A generalization of CHSH and the algebraic structure of optimal strategies

David Cui1, Arthur Mehta1, Hamoon Mousavi2, and Seyed Sajjad Nezhadi2

1Department of Mathematics, University of Toronto, Toronto, Canada.
2Department of Computer Science, University of Toronto, Toronto, Canada.

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Abstract

$\textit{Self-testing}$ has been a rich area of study in quantum information theory. It allows an experimenter to interact classically with a black box quantum system and to test that a specific entangled state was present and a specific set of measurements were performed. Recently, self-testing has been central to high-profile results in complexity theory as seen in the work on entangled games PCP of Natarajan and Vidick [26], iterated compression by Fitzsimons et al. [16], and NEEXP in MIP* due to Natarajan and Wright [27]. The most studied self-test is the CHSH game which features a bipartite system with two isolated devices. This game certifies the presence of a single EPR entangled state and the use of anti-commuting Pauli measurements. Most of the self-testing literature has focused on extending these results to self-test for tensor products of EPR states and tensor products of Pauli measurements.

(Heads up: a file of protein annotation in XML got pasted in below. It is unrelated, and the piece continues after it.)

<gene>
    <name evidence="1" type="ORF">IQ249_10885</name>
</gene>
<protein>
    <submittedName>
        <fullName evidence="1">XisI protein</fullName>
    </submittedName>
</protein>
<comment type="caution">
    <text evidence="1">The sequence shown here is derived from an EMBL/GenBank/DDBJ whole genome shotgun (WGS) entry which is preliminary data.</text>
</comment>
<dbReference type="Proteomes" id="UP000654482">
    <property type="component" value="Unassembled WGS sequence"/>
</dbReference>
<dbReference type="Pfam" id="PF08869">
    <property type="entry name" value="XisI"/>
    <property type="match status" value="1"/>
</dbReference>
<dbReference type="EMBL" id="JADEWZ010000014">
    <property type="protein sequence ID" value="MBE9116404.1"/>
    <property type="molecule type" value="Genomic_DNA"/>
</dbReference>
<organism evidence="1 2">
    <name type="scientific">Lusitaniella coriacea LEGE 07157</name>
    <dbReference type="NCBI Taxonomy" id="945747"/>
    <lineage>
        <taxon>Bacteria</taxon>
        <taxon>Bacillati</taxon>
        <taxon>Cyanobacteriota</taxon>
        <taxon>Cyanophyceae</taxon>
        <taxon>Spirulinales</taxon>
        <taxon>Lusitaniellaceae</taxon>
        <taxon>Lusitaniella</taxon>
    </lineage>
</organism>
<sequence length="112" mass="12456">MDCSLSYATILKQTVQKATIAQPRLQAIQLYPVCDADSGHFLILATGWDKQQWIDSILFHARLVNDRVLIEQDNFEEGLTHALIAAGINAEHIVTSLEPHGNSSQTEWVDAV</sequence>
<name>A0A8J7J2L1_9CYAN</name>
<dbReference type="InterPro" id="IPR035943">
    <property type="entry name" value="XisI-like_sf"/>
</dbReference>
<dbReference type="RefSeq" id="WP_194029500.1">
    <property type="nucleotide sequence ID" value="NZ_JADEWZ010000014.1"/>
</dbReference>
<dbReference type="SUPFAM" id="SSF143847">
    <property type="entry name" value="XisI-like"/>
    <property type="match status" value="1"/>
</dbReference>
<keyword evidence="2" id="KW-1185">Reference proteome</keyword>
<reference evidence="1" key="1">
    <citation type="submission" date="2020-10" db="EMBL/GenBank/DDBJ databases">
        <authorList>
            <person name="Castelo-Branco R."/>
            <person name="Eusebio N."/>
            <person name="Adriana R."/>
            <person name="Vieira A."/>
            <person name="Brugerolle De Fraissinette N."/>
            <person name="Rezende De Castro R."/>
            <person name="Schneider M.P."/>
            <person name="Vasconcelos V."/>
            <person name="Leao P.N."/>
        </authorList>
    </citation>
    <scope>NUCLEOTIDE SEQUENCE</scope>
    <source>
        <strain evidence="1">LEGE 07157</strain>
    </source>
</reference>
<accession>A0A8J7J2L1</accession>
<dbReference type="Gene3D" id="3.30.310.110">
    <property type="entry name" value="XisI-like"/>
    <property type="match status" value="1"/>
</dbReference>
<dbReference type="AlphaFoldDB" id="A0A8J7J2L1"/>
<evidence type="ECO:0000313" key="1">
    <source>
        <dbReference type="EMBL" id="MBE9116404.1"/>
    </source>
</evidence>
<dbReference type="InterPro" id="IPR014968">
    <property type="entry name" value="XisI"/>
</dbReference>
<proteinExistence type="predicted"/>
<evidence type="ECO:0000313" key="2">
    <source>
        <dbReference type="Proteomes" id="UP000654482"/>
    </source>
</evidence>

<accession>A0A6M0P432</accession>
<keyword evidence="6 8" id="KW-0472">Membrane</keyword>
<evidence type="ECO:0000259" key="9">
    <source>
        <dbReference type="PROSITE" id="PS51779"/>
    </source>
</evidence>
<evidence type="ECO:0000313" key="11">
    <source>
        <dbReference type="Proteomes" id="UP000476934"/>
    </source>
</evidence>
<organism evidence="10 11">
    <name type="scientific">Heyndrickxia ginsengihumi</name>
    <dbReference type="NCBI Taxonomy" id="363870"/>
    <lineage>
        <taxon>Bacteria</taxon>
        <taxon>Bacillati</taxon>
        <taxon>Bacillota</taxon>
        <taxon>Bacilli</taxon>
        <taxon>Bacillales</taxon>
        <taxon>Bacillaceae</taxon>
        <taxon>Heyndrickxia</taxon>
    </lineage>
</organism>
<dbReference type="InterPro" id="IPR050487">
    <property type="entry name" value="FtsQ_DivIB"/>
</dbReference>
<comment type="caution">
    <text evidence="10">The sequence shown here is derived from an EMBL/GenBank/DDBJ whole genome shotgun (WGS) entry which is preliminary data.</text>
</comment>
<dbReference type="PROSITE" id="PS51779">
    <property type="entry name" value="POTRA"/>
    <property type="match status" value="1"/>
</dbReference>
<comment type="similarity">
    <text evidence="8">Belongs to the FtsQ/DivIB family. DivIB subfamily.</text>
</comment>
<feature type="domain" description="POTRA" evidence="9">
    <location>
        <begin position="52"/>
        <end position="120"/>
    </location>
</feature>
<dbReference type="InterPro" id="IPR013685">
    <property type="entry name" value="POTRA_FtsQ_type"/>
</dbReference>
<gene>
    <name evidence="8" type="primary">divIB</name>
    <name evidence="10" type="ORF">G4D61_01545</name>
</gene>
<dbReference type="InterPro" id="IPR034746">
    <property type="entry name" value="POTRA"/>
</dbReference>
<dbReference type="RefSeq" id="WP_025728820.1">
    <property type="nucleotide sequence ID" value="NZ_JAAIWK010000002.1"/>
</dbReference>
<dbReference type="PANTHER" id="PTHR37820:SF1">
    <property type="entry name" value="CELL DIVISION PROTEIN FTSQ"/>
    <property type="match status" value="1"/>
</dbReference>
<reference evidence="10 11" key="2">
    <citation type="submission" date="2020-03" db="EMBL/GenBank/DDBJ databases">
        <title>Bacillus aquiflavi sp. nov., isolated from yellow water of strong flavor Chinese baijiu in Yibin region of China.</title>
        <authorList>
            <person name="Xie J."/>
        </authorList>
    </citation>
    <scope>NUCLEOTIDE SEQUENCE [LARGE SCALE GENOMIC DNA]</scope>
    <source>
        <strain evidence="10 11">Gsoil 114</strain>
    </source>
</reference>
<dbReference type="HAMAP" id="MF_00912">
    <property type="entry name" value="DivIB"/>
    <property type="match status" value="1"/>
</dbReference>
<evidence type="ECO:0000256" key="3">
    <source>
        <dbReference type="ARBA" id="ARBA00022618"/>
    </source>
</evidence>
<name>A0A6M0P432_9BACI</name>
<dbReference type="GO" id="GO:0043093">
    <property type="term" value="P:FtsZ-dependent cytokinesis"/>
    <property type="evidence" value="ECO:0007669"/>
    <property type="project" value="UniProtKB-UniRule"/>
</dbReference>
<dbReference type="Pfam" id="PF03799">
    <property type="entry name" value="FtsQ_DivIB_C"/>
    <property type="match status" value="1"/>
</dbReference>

In this work, we introduce an algebraic generalization of CHSH by viewing it as a linear constraint system (LCS) game, exhibiting self-testing properties that are qualitatively different. These provide the first example of LCS games that self-test non-Pauli operators resolving an open questions posed by Coladangelo and Stark [15]. Our games also provide a self-test for states other than the maximally entangled state, and hence resolves the open question posed by Cleve and Mittal [11]. Additionally, our games have $1$ bit question and $\log n$ bit answer lengths making them suitable candidates for complexity theoretic application. This work is the first step towards a general theory of self-testing arbitrary groups. In order to obtain our results, we exploit connections between sum of squares proofs, non-commutative ring theory, and the Gowers-Hatami theorem from approximate representation theory. A crucial part of our analysis is to introduce a sum of squares framework that generalizes the $\textit{solution group}$ of Cleve, Liu, and Slofstra [10] to the non-pseudo-telepathic regime. Finally, we give the first example of a game that is not a self-test. Our results suggest a richer landscape of self-testing phenomena than previously considered.

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